Michael: .. which means "My brother is extremely allergic to fish." Okay, now onto the grammar.

Lesson focus

Michael: In this lesson you’ll learn how to order food at a restaurant and to express likes and dislikes regarding food. Whether you're talking about food preferences or just making small talk, it's important to be able to communicate that you like or don't like something. In this lesson, you'll learn how to say what you like and don’t like. First, let's go over how to say you like something.
Nico: You can use a simple sentence pattern- personal pronoun plus verb plus object.
Michael: What if you want to really emphasize that you like something, how can we say we love it? Is the pattern the same?
Nico: Yes. To say that you love something, you just use the verb rakastaa, “to love,” instead of pitää, “to like.”
Michael: Okay, let’s see some examples.
Nico: Minä pidän kakusta.
Michael: “I like cake.”
Nico: Hän rakastaa sienipiirakkaa.
Michael: “She loves mushroom quiche.”
Nico: Listeners, keep in mind that when you’re saying you like something using the verb pitää, the object is in the elative case. The ending for the elative in Finnish is -sta or -stä. For example, Minä pidän kissoista.
Michael: “I like cats.”
Nico: On the other hand, when you’re saying that you love something using the verb rakastaa, the object is in the partitive case. The ending for the partitive in Finnish is -a, -ä, -ta, or -tä.
Michael: So what would “I love cats” be?
Nico: Minä rakastan kissoja.
Michael: Next, let's go over how to say you don't like something.
Nico: The pattern is pretty much the same, but this time you can either change the “like,” which is pitää, to the negative form, ei pidä, meaning “does not like,” or use the verb vihata.
Michael: Which means “to hate,” to express that you hate something. Remember that you need to change the verbs to the correct personal form. Nico, can you give us some examples?
Nico: Minä en pidä kakusta.
Michael: “I don’t like cake.”
Nico: Hän vihaa sienipiirakkaa
Michael: “She hates mushroom quiche.” Now let’s learn how to place an order at a Finnish restaurant.
Nico: Sure! After calling the waiter, you can ask for a menu by saying Saisinko ruokalistan, kiitos. Ruokalista means "menu" in Finnish. As we said, lista actually means “a list,” so ruokalista literally means “the food list.”
Michael: How is a menu normally divided in Finland?
Nico: On the menu you'll find alkupalat,
Michael: Meaning "appetizers," a large variety of dishes from salads to meat….
Nico: keitot ja salaatit,
Michael: the “soups and salads,”
Nico: pääruoka
Michael: "main course,"
Nico: And finally jälkiruoka.
Michael: “Dessert.” Which are some dishes you can find on a typical Finnish menu?
Nico: graavilohi
Michael: This is fresh salmon preserved in herbs.
Nico: Another dish with salmon is lohikeitto.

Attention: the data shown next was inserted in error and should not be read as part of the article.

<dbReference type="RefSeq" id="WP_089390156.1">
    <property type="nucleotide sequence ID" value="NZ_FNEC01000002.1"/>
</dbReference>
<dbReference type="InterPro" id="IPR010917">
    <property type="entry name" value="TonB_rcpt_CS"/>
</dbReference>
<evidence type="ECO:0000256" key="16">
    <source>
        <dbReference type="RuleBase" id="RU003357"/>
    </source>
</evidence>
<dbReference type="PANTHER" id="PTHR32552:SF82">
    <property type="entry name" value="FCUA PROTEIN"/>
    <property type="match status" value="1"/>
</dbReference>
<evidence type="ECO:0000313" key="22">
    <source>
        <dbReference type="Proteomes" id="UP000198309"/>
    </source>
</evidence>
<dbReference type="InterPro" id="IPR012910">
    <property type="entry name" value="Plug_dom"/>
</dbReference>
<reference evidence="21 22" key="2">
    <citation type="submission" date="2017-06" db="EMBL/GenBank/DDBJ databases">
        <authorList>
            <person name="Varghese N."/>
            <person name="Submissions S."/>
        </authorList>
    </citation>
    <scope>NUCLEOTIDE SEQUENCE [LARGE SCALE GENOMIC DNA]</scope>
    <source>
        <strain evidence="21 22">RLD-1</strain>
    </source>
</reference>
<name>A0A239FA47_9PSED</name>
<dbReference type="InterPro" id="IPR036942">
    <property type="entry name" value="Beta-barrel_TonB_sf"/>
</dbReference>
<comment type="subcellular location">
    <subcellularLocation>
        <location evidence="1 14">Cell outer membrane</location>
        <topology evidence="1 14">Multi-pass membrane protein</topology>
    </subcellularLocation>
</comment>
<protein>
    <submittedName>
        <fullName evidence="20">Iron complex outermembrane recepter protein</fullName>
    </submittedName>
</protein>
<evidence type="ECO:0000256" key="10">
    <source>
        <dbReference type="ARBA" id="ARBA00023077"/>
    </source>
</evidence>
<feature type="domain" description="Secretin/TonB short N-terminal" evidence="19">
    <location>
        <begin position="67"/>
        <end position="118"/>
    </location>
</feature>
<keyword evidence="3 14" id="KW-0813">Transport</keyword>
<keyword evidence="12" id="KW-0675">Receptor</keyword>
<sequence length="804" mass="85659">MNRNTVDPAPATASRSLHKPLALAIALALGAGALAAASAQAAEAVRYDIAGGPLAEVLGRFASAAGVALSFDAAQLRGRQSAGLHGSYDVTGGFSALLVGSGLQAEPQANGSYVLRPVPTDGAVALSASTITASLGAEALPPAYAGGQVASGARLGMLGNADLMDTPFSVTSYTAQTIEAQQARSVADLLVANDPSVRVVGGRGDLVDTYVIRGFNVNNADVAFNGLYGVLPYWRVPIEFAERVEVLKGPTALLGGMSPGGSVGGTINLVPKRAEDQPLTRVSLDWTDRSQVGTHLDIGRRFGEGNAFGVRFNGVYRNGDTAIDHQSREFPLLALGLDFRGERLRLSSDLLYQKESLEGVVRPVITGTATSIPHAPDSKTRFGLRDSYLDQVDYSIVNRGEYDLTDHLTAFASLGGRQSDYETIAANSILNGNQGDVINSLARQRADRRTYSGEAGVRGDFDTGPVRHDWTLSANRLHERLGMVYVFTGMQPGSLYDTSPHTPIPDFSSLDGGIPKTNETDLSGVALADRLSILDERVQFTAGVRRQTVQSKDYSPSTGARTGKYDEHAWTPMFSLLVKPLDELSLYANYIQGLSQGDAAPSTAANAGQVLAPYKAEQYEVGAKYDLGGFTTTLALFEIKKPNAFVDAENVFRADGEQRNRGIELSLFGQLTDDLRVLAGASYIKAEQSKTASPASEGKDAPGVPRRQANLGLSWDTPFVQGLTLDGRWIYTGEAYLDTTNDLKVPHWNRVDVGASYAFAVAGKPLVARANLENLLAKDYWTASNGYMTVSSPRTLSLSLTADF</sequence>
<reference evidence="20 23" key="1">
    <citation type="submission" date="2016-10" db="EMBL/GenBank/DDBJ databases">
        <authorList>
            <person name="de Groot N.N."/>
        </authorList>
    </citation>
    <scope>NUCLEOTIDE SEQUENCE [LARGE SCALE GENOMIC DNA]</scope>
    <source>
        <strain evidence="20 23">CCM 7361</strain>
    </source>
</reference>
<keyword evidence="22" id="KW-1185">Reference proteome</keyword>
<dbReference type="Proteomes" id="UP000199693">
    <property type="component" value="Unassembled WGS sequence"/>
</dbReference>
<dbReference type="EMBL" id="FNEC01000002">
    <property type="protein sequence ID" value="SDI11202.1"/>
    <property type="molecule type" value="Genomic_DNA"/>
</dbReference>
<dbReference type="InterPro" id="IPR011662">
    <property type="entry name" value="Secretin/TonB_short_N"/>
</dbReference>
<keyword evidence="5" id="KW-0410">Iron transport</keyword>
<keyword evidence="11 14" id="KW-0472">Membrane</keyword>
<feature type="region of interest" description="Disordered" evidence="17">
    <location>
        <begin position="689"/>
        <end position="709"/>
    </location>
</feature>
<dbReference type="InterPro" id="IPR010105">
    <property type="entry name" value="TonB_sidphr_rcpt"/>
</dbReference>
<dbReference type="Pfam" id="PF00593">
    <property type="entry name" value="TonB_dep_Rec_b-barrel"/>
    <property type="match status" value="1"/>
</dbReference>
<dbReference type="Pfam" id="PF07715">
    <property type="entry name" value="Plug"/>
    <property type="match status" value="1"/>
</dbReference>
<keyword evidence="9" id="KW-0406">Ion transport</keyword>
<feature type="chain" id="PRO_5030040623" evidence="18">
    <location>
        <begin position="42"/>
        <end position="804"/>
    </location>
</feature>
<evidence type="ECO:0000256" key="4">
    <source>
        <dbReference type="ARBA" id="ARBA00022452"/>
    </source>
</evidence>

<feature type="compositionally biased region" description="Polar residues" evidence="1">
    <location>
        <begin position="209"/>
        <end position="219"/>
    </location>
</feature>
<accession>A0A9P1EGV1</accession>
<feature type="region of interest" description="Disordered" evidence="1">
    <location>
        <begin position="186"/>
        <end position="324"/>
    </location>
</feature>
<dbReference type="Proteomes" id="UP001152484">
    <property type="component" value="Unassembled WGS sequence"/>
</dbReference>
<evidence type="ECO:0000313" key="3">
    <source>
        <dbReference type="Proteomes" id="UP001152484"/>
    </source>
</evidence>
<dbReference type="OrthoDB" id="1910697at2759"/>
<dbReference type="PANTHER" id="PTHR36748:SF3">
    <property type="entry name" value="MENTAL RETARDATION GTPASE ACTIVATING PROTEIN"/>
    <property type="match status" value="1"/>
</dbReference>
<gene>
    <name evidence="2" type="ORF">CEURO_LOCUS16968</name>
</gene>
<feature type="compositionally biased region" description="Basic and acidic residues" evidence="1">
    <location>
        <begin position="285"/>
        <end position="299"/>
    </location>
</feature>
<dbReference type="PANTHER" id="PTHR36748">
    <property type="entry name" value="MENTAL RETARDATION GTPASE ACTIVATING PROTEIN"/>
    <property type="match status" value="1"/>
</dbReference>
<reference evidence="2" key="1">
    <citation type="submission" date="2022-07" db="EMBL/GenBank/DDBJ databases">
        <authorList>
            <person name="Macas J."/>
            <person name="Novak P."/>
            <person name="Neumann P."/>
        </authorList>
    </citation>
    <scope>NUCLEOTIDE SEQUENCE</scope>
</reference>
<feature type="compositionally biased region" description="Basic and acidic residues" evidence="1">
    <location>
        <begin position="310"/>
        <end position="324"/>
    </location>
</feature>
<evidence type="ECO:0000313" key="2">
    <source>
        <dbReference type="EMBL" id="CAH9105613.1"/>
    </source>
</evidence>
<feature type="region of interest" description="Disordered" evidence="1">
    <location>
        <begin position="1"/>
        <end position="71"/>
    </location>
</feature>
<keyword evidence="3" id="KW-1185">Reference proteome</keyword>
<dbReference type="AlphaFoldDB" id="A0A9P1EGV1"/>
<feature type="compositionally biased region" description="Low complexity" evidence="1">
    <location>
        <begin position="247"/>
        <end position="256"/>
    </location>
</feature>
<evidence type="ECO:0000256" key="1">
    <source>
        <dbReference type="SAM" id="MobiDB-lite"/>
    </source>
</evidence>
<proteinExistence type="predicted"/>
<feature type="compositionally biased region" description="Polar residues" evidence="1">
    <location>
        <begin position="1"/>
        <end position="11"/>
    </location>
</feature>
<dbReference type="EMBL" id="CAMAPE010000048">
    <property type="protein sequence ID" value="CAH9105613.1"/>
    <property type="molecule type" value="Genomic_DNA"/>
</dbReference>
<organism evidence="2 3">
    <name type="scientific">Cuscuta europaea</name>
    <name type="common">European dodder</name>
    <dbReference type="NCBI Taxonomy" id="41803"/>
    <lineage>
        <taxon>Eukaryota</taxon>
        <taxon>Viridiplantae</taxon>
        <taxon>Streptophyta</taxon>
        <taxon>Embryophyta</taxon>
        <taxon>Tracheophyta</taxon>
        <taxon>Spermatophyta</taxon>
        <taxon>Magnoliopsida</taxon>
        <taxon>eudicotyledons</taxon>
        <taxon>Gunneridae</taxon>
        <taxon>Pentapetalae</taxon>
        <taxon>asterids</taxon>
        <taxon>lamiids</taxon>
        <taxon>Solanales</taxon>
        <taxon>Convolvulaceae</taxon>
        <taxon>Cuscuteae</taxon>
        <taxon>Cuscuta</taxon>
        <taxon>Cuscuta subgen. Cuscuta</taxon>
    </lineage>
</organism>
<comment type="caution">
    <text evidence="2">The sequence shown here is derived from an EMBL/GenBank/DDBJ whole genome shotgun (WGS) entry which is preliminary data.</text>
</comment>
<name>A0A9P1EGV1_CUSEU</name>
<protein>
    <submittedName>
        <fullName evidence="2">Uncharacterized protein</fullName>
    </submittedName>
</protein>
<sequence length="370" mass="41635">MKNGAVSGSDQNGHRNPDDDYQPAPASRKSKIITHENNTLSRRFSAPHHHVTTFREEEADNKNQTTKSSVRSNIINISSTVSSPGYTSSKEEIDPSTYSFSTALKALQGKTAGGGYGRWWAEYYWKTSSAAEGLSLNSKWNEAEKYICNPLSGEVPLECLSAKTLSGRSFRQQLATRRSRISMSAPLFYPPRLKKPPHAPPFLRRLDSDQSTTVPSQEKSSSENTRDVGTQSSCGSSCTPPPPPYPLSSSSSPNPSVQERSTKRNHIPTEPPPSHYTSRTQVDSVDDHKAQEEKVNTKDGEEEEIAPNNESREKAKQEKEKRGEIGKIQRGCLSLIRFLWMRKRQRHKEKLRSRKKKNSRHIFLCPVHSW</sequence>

Michael: It’s a salmon soup made with potatoes and other vegetables, and flavored with dill.
Nico: A common meat dish is poronkäristys.
Michael: That’s sauteed reindeer served with mashed potatoes and lingonberry jam.
Nico: A typical dessert is mustikkapiirakka,
Michael: which is blueberry pie. Now let’s take a look at what to say when you want to order.
Nico: You can start your order by saying tilaisin, “I would like to order.” Then you can say the names of the dishes you’d like to order, using their genitive case.
Michael: For example, if you want to say “I would like to order salmon soup?”
Nico: Tilaisin lohikeiton.
Michael: Remember that when the name of the dish is already in plural, you can say the name as it is, without changing it to the genitive case. For example, “I would like to order herring steaks.”
Nico: Tilaisin silakkapihvit. When you order drinks, they are usually put in the partitive form. For example vesi, meaning “water,” becomes vettä.
Michael: If you’re ordering for other people as well, what can you say?
Nico: You can add how many people the drinks are for. For example, kahdelle.
Michael: “For two.” Can you give us some practical examples?
Nico: Tilaisin vettä kolmelle, kiitos.
Michael: “I would like to order water for three, please.”
Nico: “Tarjoilija, anteeksi. Tilaisin poronkäristyksen, silakkapihvit, ja punaviiniä kahdelle, kiitos.”
Michael: “I would like to order sauteed reindeer, herring steaks, and red wine for two people.” Listeners, make sure to check the lesson notes for more examples and explanations!

Outro

Michael: Okay, that’s all for this lesson. Thank you for listening, everyone, and we’ll see you next time! Bye!
Nico: Hei hei.

5 Comments

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FinnishPod101.com Verified
Monday at 06:30 PM
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Have you ever tried reindeer meat?

FinnishPod101.com Verified
Monday at 06:22 PM
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Moi Corinna!


I do understand how the way "en osaa" is used in this lesson might be a bit confusing!

It is also a phrase, "en osaa päättää" - "I can't decide", literally meaning "I don't know how to decide". There simply are too many good options on the menu, so Aino kind of loses her skills to think and decide.

Another example of "osata" and "voida" in the negative:

"En osaa lukea." = "I don't know how to read." (I.e., the person does not have the skills or the know-how to read)

"En voi lukea." = "I can't read." (Reason could be for example, that the person doesn't have his/her glasses on, that the text is too scary, etc, etc...)


En osaa selittää tätä hyvin. - I don't know how to explain this well. :stuck_out_tongue_winking_eye:


Päivi

Team FinnishPod101.com

Corinna
Monday at 03:40 PM
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Moi Päivi!


Haha okay. I'll keep that in mind. :wink:


Okay, that sounds simple enough to remember. But I'm still a little confused on why "En osaa" used here instead of "En voi" for "I can't decide". :sweat_smile: :stuck_out_tongue_winking_eye:

FinnishPod101.com Verified
Wednesday at 11:21 PM
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Moi Corinna!


Yes, be sure to try it with mashed potatoes and lingonberry jam! :wink:


You are correct that both "osaan" and "voin" mean "I can". However, "osaan" means that you have the skills to do something, e.g. "osaan ajaa autoa" is actually "I know how to drive a car", where as "voin" means that you are able to do something, e.g. "voin tehdä sinulle ruokaa, koska olet kipeä" - "I can cook for you as you are ill".


Best Wishes, Parhain terveisin,

Päivi

Team FinnishPod101.com

Corinna
Thursday at 03:33 PM
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No, I haven't tried sautéed reindeer yet, but I probably will try it whenever I get to visit Finland. :wink:


Oh, and when would you use "Osan" (Or "Osat", etc) as opposed to "Voin" ("Voit", etc)? They both mean "can", right?